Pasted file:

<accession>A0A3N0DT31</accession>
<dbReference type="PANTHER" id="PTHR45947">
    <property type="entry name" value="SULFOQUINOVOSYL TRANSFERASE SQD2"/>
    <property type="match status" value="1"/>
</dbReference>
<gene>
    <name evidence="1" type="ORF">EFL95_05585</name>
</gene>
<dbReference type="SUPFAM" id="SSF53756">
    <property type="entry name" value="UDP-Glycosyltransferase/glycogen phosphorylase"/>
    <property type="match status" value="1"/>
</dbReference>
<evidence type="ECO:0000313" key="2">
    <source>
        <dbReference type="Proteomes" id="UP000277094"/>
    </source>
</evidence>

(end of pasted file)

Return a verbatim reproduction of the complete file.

<accession>A0A3N0DT31</accession>
<dbReference type="PANTHER" id="PTHR45947">
    <property type="entry name" value="SULFOQUINOVOSYL TRANSFERASE SQD2"/>
    <property type="match status" value="1"/>
</dbReference>
<gene>
    <name evidence="1" type="ORF">EFL95_05585</name>
</gene>
<dbReference type="SUPFAM" id="SSF53756">
    <property type="entry name" value="UDP-Glycosyltransferase/glycogen phosphorylase"/>
    <property type="match status" value="1"/>
</dbReference>
<evidence type="ECO:0000313" key="2">
    <source>
        <dbReference type="Proteomes" id="UP000277094"/>
    </source>
</evidence>